People have died from tobacco-related diseases since the opening of the first FCTC working group on 28 October 1999.
Many industries face a growing trend: new requirements to identify a consumer product in trade, to verify its authenticity and to trace it. The tobacco sector has joined these industries.
The Framework Convention on Tobacco Control, a World Health Organization treaty, identifies elimination of illicit trade in tobacco products as a key element of global tobacco control. The treaty requires in Article 15.2(b) that Parties should "consider, as appropriate, developing a practical tracking and tracing regime that would further secure the distribution system and assist in the investigation of illicit trade." Negotiations have begun on a supplementary treaty, or protocol, for combating illicit tobacco trade.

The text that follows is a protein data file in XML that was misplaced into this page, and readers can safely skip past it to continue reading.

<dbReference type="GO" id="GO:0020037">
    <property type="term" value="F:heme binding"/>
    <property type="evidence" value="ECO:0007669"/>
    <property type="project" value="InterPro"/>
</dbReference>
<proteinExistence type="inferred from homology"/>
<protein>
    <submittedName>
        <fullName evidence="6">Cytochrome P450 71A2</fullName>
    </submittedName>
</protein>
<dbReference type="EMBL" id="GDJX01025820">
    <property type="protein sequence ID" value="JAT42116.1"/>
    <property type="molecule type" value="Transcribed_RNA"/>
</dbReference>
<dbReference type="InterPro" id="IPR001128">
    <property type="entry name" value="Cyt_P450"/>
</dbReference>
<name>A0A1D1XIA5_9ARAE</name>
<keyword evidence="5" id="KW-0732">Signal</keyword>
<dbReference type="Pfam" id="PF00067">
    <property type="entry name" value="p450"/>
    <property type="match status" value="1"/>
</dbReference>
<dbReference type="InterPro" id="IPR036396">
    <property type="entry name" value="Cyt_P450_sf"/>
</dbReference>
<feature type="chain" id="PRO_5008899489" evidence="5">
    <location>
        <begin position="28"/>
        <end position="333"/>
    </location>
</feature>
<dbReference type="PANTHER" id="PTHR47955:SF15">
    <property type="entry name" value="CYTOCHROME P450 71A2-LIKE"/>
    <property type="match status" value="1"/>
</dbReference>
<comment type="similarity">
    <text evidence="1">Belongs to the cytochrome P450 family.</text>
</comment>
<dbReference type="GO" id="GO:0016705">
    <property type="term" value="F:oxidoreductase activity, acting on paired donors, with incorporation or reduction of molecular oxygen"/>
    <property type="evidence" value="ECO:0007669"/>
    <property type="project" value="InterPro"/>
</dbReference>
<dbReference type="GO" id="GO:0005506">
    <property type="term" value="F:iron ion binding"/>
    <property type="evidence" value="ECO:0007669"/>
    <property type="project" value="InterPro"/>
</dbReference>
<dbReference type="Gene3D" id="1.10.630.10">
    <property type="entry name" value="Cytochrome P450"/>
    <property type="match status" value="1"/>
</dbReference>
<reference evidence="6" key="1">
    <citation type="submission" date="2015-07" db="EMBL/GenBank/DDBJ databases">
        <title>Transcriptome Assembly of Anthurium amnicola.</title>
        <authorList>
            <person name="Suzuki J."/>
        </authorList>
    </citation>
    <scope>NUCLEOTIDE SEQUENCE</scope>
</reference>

This paper clarifies the concepts, to describe the current use of technology to combat illicit tobacco trade and to identify merits and limitations of these practices. It describes the use of codes and markings on tobacco packaging and tax stamps to allow a better monitoring of the tobacco trade. It also gives an overview of coding technologies that are used, or are in development, in the tobacco industry and other sectors.
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